Cats and Dogs
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Do dogs like just hanging out with you?

Why Do Dogs Like Sticking Their Head Out of The Car Window?

Head out of the window, jowls flapping, and a great big, goofy smile on their face. There can be no doubt that our pups would rather travel half-outside of the car than on the back seat.

But why do dogs like sticking their head out of the car window, and is it safe for them to do so? Are they likely to jump at the first sign of a squirrel of playmate?

We answer these questions and more, below.

This is Wyatt (@wyattabouttown). Wyatt loves life, chasing his tail, and his dream. Be more like Wyatt.

Why Do Dogs Stick Their Head Out of The Car Window?

It’s a common misconception that dogs love to feel the wind whip by as they stick their head out of the window. Actually, while some dogs may enjoy the feel of a cool wind coursing through their hair, it’s the plethora of smells that they’re interested in.

See, dogs have somewhere in the region of 300 million smell receptors (or, olfactory receptors). Compare this to humans, who have around 400 scent receptors, according to official research.

Consider just how much your dog loves to walk, and you’ll see why they’re so obsessed with hanging out of the window; it’s a smell smorgasbord. And that’s also why they’ll show their face within a nanosecond of you opening a food packet.

Of course, not all dogs are built the same. Some dogs simply don’t want to lean out of your window while you’re driving.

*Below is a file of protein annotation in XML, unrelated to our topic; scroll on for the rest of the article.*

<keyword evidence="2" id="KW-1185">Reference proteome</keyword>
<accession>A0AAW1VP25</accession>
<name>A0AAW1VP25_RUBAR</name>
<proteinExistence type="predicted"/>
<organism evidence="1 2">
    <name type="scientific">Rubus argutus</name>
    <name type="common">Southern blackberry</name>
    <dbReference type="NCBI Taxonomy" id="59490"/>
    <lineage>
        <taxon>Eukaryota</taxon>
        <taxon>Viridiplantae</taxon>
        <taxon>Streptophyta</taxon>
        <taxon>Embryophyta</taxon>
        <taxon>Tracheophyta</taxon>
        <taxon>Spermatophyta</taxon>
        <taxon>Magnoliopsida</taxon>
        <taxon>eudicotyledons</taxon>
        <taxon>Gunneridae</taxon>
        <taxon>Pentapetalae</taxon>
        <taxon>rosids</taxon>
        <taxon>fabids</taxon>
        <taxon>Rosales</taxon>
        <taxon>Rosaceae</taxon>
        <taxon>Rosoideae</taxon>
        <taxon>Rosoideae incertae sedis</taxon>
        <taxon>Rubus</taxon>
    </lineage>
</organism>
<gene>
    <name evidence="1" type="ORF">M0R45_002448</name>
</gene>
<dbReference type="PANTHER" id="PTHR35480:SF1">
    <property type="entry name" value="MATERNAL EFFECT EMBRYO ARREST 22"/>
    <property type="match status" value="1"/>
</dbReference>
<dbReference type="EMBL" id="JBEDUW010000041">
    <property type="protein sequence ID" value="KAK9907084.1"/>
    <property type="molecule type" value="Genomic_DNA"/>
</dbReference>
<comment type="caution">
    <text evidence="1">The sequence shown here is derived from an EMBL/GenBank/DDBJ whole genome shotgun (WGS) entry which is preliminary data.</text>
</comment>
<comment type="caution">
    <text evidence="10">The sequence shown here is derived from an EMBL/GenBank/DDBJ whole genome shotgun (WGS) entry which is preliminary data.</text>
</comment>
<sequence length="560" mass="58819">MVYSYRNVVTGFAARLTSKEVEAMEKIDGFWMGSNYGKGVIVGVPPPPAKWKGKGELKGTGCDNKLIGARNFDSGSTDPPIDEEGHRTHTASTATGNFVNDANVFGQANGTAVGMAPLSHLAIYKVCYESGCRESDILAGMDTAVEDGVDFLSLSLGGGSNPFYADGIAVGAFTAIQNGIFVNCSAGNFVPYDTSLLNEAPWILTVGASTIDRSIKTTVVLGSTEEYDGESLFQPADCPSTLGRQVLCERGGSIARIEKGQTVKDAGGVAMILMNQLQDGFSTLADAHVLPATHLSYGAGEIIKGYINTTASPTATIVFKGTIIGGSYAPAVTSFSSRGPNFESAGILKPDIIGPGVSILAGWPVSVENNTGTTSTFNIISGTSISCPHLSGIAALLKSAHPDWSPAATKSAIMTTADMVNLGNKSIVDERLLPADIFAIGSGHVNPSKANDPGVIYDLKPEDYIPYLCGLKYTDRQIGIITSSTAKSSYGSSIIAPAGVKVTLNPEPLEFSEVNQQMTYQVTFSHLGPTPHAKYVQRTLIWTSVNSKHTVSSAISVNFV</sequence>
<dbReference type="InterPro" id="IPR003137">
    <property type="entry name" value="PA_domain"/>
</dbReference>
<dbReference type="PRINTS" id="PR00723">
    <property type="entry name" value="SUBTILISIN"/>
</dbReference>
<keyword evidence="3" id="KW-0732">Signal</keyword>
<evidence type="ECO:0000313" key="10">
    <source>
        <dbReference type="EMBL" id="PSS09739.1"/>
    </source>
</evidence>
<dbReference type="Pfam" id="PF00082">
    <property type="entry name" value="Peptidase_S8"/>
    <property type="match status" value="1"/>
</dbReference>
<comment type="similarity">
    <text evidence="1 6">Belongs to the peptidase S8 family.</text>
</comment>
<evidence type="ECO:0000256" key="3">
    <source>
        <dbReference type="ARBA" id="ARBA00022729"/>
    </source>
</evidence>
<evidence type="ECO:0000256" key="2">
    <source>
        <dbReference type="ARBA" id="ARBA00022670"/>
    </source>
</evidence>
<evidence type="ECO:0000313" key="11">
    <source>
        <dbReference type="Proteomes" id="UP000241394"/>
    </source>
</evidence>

The Dangers of Allowing Your Dog to Lean Out of the Car Window

We’ve all driven past a dog hanging out of their car window, and we’ve undoubtedly thought it was cute. But in reality, while many pet owners will allow this, it isn’t safe behavior for your pup.

Have you ever wondered why these dogs don’t just slip through the open window to enjoy their freedom? The answer is, it can and does happen.

A slightly less common risk is that this level of exposure to the wind can be harmful to your dog’s health. All it takes is for a rogue insect or blade of grass to become lodged in your pup’s eye. At high speeds, sharp debris could also cause an eye injury. Consider how many times you’ve heard a kicked-up stone hit your car while driving on the freeway. Now, imagine that it strikes your canine riding in the back, rather than your paintwork.

It’s worth noting that all of that wind exposure can have other potentially damaging effects. Over time, high-speed wind impact can cause damage to the soft tissue in your pup’s ears.

Dog in car

Finally, think about the potential distractions too. If you’ve got one eye on your pup, making sure that they aren’t slipping past the glass, you’re paying less attention to the road.

How Can I Stop My Dog Leaning Out of the Car?

There is one immediate and obvious solution to this problem: don’t open the rear passenger windows. This will put a stop to your pup’s desperation to lean out of the window, unless, of course, they’re so ingrained in the habit that they claw at your glass.

A fallback method is to properly restrain your dog in the back. Travel crates are one option, which can be secured to your vehicle’s interiors. Alternatively, larger vehicles might have space in the back, with a metal grate to separate the passenger compartment from the dog’s personal space. That said, never allow your dog to ride in the back of an open truck.